Paul Kooiker

Paul Kooiker was born in 1964, he lives in Amsterdam and studied at ‘Rijksakademie van Beeldende Kunsten’ . We are glad to introduce you to his art practice, research, and to one of his most recent books : Political Chaos.

How would you describe your aesthetics in a few words?

I play with perception.

I think we can say you belong to the generation of photographers who participated, in recent years, to the growth of the Dutch photography. As a major actor in this scene, what do you think of it?

It is great to see the interest in Dutch photography, such a small country with many outspoken and peculiar photographers. I think you can not speak of a Dutch school, the best ones are all quite individualistic.

You have already published numerous books, you also collect them, and I feel that the Book is kind of a goal in your photographic work. As a medium, what is the place of printed matter in your creative process? How do you consider this particular book?

The place of printed matter in my work is very important, because I need for my series always a lot of images to come to the essence. A book is for me the perfect medium to present a big amount of images.

During my visit to Amsterdam, you told me that you had to stop some book project that was in process with some publisher because you were not satisfied with the final result. What do you think of the explosion of the “market” for independent publishing, and the consequences in a qualitative point of view?

I believe that it will not hurt if there is such an explosive growth for independent publishing.

It is important and inspiring when there is a lot of enthusiasm in publishing. People take risks. That’s good!

You are also the co-founder of Archivo which was a publication in the field of photography. It was a bi-monthly journal, fully dedicated to the personal archives of photographers, and each issue presented the archives of two photographers in two independent quires.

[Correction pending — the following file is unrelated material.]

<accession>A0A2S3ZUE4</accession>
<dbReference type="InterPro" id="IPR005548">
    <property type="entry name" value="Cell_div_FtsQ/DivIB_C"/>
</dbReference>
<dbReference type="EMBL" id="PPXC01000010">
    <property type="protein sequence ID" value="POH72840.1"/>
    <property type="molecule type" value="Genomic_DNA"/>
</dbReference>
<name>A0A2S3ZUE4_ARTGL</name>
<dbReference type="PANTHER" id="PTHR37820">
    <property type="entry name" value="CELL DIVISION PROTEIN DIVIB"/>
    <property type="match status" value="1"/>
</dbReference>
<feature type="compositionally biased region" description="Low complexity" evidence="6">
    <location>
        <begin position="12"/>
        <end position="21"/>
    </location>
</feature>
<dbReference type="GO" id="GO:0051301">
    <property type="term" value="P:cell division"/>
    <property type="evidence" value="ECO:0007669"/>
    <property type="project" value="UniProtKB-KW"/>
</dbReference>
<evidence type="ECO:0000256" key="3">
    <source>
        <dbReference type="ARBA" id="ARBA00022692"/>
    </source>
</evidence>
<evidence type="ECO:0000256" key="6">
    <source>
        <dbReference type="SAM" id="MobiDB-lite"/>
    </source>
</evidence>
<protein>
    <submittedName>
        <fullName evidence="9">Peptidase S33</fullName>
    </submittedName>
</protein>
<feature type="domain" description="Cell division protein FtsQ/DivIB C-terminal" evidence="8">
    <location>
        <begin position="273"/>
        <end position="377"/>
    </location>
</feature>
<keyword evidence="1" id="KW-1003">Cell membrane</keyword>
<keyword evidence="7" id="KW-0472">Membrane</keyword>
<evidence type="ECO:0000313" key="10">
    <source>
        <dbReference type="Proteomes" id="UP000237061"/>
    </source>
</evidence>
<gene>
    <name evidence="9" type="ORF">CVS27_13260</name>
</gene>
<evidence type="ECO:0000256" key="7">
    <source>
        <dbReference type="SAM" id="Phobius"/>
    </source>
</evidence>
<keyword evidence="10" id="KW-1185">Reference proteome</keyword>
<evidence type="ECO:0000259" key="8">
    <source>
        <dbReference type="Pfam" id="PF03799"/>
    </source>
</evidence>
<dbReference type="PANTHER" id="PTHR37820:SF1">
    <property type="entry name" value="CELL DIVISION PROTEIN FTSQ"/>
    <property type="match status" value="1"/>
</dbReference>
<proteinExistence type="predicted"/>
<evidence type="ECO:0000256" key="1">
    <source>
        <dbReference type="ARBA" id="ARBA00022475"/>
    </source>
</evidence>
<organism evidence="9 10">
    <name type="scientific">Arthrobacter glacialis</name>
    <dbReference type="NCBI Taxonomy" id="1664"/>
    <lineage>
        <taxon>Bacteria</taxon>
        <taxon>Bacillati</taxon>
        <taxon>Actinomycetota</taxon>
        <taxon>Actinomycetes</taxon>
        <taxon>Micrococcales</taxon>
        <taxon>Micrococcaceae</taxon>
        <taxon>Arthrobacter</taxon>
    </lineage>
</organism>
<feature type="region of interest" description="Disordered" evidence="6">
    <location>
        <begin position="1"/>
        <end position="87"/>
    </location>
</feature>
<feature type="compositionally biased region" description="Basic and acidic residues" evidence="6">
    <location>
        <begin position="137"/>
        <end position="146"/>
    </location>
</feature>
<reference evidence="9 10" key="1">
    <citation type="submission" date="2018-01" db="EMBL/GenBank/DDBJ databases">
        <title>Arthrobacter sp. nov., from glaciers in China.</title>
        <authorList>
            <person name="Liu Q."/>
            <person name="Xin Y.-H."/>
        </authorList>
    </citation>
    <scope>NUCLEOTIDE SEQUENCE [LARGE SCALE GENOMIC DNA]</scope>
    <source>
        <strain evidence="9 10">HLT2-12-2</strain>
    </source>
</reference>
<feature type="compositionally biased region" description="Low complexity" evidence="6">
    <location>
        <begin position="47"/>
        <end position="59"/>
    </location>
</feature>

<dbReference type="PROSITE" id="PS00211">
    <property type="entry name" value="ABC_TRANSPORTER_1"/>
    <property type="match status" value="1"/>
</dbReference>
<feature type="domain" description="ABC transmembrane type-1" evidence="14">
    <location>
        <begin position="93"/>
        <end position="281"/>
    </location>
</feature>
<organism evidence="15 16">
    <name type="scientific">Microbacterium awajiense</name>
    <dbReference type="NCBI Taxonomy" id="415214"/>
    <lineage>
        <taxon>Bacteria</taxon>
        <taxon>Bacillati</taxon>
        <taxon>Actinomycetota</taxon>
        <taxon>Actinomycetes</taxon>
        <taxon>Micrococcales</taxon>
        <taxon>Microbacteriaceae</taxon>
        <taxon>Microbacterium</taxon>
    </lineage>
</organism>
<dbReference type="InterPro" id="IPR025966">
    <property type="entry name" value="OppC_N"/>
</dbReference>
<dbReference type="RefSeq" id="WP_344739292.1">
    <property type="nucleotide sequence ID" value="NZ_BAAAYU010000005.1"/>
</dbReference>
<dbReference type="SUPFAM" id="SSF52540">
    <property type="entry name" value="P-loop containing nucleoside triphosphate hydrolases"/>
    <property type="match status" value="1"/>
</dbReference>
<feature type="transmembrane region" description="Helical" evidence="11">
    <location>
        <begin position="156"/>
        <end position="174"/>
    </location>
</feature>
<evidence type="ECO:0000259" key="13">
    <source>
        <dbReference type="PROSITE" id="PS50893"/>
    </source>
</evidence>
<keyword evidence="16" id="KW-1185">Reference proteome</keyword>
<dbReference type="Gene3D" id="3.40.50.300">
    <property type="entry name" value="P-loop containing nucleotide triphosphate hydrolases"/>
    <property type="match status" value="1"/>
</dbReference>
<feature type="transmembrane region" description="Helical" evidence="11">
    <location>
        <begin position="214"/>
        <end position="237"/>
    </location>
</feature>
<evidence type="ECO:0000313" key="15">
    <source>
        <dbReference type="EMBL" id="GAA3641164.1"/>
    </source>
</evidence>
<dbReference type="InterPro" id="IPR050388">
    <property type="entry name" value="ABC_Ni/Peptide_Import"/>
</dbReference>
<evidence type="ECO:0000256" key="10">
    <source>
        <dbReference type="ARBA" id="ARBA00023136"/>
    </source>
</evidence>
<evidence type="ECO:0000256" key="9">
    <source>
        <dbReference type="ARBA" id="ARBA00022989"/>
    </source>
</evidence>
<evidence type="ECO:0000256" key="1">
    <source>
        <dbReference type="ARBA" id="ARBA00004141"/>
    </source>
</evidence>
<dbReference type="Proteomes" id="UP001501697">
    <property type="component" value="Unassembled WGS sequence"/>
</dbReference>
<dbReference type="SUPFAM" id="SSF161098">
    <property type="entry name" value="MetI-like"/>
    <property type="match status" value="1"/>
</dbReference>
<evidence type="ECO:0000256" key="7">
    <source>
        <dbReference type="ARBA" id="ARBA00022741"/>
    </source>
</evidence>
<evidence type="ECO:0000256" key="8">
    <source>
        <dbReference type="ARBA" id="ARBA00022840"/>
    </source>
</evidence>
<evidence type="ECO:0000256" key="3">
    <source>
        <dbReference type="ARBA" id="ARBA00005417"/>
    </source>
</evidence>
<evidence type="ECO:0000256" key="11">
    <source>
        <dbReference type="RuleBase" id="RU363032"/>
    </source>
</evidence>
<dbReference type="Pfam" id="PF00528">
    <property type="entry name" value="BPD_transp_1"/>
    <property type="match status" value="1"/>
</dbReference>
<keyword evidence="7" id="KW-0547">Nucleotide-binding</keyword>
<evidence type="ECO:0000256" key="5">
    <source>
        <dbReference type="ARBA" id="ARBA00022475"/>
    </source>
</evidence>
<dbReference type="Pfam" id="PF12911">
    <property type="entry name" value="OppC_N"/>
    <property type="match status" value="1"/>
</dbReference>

From “Photographer” you became to “editor/curator”, what do you remember of this experience?

I have made this project together with Willem van Zoetendaal. It was a special experience but also exhausting. To work with talented friends and colleagues was fantastic. But the whole organization, for example, the distribution was frustrating.

Can you tell us about the residency you did in China where you created the content of the work Political Chaos? Have you been back there since?

I went there in 2006 for 3 months. You feel in China the sensation of economic growth. They see Europe as a big museum. When you are there you understand that.

I went back to exhibit my work at the world expo in Shanghai in 2010. And I had to change the title for political reasons.

Your work as an artist is extensively around the series in general, how do you consider the concept of a series?

Trough those series, and the amount of images you produce, what is the importance of the editing process in your work?

I am not so interested in a single beautiful image, I always need more images to tell my story. Because of that I like to use images which are wrong, ugly, out of focus, too dark,…etc etc.When I finished a new work I’m so involved in my work that I need for editing help from outside in the person of Willem of Zoetendaal. He edited and published almost all of my books.